pancakes on a cast iron pan

Do these taste sour/wheaty from the sourdough and whole wheat flour?

Surprisingly, no! I usually don’t like sourdough that is sour, so I strive to make my sourdough breads and things really neutral tasting. Sourdough definitely adds complexity to the flavor, but it’s not sour at all.

It also does not taste wheaty. One of the ingredients I always have on hand is cultured buttermilk. I know people bake with substitutions like milk with a splash of vinegar or lemon juice in it, but it doesn’t hold a candle to cultured buttermilk!

You can make your own buttermilk?!?!

I make my own really easily. You mix a 1:3 ratio of milk to buttermilk and leave it on the counter for a full day. I find that once I started making it myself, I always had some on hand. Whenever I get down to the last cup or so, I just make it really quickly and know it will be ready the next day.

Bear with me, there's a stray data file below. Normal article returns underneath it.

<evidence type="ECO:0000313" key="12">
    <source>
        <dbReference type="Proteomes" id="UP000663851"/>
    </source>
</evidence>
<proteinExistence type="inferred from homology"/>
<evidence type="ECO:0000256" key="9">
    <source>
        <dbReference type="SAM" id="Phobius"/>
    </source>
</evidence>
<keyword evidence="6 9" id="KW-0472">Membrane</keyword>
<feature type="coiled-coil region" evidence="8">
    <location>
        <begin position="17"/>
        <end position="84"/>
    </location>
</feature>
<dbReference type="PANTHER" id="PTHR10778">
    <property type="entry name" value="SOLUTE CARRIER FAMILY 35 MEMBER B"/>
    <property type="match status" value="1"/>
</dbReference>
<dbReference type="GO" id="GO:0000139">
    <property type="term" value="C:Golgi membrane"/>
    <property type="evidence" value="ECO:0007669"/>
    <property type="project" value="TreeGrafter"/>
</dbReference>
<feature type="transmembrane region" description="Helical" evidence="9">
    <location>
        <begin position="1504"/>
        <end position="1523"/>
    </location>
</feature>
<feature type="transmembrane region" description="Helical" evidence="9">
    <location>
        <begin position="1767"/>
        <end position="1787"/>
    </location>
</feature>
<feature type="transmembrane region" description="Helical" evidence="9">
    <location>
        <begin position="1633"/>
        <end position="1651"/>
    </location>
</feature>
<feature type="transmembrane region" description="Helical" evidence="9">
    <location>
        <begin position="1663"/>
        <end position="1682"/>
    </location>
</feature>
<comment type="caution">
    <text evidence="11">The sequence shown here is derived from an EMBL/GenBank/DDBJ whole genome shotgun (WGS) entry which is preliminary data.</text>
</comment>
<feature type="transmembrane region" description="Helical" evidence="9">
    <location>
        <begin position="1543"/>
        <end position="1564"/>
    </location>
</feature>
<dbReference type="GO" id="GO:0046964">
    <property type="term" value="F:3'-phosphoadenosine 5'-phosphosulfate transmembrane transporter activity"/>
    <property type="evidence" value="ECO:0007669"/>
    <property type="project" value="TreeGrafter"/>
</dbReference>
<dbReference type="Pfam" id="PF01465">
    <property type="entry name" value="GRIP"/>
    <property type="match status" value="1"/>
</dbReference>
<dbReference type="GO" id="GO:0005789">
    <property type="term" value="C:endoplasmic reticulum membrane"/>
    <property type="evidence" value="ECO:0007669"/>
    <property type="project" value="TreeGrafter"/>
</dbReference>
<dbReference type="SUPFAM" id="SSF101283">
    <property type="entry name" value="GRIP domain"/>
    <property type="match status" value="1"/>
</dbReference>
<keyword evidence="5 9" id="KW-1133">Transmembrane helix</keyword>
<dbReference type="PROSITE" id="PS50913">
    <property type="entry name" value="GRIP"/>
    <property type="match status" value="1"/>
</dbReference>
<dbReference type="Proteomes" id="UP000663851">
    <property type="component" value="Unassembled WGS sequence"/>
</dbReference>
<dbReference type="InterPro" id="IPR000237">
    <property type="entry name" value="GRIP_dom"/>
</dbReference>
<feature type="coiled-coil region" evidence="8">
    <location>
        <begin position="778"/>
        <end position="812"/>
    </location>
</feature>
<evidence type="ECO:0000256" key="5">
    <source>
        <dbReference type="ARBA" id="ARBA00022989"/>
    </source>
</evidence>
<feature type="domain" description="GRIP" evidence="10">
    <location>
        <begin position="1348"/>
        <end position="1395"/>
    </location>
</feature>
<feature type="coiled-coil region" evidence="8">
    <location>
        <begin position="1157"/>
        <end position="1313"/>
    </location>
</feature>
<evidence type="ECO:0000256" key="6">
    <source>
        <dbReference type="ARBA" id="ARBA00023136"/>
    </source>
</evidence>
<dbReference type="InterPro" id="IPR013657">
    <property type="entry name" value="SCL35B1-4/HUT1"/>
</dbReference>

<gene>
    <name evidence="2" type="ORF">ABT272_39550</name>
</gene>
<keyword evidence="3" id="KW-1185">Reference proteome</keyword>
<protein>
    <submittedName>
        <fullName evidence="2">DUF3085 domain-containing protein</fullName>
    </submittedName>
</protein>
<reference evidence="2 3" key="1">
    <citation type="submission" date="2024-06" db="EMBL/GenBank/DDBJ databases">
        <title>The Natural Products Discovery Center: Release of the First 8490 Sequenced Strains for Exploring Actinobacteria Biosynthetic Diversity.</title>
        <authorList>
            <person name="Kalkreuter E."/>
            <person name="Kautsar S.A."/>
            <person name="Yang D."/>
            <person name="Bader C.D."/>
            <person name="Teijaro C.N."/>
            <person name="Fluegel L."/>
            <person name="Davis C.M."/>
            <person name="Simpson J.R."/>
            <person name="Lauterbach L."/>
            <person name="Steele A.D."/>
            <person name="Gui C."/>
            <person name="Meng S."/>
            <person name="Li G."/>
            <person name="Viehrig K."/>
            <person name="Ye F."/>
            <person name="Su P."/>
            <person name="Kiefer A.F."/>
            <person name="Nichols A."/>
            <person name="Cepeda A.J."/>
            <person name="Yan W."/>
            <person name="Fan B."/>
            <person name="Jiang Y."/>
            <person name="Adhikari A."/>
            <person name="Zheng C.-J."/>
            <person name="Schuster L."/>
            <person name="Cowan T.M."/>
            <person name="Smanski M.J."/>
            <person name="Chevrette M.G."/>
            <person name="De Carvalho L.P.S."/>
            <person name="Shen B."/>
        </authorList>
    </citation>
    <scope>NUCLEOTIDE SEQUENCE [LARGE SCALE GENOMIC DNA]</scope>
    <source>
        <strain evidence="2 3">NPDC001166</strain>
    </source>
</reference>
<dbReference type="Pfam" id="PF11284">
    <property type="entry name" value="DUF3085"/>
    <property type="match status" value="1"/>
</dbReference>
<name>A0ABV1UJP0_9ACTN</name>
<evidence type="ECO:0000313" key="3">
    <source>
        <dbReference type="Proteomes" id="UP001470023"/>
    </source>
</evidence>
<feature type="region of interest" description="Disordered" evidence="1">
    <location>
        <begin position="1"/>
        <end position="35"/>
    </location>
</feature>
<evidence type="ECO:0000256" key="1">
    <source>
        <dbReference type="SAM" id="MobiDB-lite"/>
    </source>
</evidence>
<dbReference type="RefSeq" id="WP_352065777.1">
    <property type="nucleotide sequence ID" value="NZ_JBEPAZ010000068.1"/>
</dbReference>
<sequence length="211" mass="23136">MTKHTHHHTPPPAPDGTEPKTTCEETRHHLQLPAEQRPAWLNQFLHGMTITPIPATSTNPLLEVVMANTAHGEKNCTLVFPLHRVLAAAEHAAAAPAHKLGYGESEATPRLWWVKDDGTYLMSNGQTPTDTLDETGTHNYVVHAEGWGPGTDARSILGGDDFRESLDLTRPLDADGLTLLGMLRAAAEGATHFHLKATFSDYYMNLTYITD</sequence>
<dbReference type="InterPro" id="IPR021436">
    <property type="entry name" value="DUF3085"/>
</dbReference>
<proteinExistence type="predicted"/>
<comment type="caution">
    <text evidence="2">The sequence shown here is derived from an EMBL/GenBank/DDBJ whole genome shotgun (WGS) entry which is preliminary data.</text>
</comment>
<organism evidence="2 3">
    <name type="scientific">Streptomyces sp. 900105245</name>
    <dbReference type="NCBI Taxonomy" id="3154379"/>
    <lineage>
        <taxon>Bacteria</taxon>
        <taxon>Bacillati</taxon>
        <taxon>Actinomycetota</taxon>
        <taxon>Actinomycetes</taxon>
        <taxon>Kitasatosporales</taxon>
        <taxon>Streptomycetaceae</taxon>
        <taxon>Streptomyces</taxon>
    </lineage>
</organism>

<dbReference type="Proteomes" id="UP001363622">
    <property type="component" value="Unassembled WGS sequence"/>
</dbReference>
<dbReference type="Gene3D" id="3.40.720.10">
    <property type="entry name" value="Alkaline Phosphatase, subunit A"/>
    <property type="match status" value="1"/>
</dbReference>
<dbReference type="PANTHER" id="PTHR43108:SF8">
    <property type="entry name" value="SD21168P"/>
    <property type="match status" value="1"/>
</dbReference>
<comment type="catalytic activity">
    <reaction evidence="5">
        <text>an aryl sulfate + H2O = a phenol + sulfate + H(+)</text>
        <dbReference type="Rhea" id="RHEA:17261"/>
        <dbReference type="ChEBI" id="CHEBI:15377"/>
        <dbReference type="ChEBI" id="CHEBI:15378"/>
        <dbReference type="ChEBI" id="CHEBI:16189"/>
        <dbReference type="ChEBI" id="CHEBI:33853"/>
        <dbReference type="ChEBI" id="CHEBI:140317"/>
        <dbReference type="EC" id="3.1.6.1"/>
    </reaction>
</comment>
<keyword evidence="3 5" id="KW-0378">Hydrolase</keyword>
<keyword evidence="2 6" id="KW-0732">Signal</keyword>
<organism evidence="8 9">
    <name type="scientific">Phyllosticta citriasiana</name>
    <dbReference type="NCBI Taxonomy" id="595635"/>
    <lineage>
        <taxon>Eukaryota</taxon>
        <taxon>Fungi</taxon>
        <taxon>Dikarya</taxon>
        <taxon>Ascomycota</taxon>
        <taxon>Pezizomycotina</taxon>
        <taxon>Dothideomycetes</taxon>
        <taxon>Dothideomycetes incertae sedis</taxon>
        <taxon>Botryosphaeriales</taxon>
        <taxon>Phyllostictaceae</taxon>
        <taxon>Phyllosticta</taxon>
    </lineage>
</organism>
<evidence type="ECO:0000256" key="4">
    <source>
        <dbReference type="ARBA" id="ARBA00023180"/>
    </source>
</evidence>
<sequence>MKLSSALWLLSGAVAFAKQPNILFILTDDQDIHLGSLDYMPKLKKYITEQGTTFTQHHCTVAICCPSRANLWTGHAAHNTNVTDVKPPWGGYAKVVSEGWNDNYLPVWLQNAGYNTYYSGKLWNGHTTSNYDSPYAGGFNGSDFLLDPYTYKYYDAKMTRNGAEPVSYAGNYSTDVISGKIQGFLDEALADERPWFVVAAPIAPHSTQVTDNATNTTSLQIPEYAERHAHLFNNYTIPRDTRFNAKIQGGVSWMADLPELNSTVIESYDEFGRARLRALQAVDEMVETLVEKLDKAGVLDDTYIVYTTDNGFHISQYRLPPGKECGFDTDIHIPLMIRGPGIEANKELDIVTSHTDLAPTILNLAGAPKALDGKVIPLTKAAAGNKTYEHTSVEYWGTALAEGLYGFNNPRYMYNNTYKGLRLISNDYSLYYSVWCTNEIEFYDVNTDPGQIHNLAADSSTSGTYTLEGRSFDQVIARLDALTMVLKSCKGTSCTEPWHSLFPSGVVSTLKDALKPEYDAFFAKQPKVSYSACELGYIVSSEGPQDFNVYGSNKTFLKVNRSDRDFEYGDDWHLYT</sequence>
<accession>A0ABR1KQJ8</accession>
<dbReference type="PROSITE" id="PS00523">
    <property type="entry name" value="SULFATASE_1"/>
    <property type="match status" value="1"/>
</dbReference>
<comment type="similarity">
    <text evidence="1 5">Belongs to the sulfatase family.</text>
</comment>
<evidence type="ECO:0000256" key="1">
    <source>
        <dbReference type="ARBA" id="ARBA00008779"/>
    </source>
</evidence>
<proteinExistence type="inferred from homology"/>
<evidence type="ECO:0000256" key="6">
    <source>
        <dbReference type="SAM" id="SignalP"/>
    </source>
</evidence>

As a side note, it does not need to be precise measurements. I put in about 1/4 of a jar of buttermilk and 3/4 of a jar of milk, but I’ve never measured and it always works perfectly fine. It’s kind of funny that you need to have buttermilk to make buttermilk, but it’s basically just like yogurt or kombucha. In order to make it, you need to have a little bit on hand first.

How to make cultured buttermilk:

  1. In a quart mason jar, combine 1 cup of cultured buttermilk with 3 cups of whole milk.
  2. Put lid on jar and shake well.
  3. Set on the counter and set timer for 24 hours.
  4. After 24 hours, shake again and store in refrigerator.

What do I top the sourdough discard pancakes with?

I love maple syrup SO much! If you haven’t seen my posts on it, then you don’t know that we tap our own trees for maple syrup. It’s a labor of love and we enjoy the fruit of our labor all year long!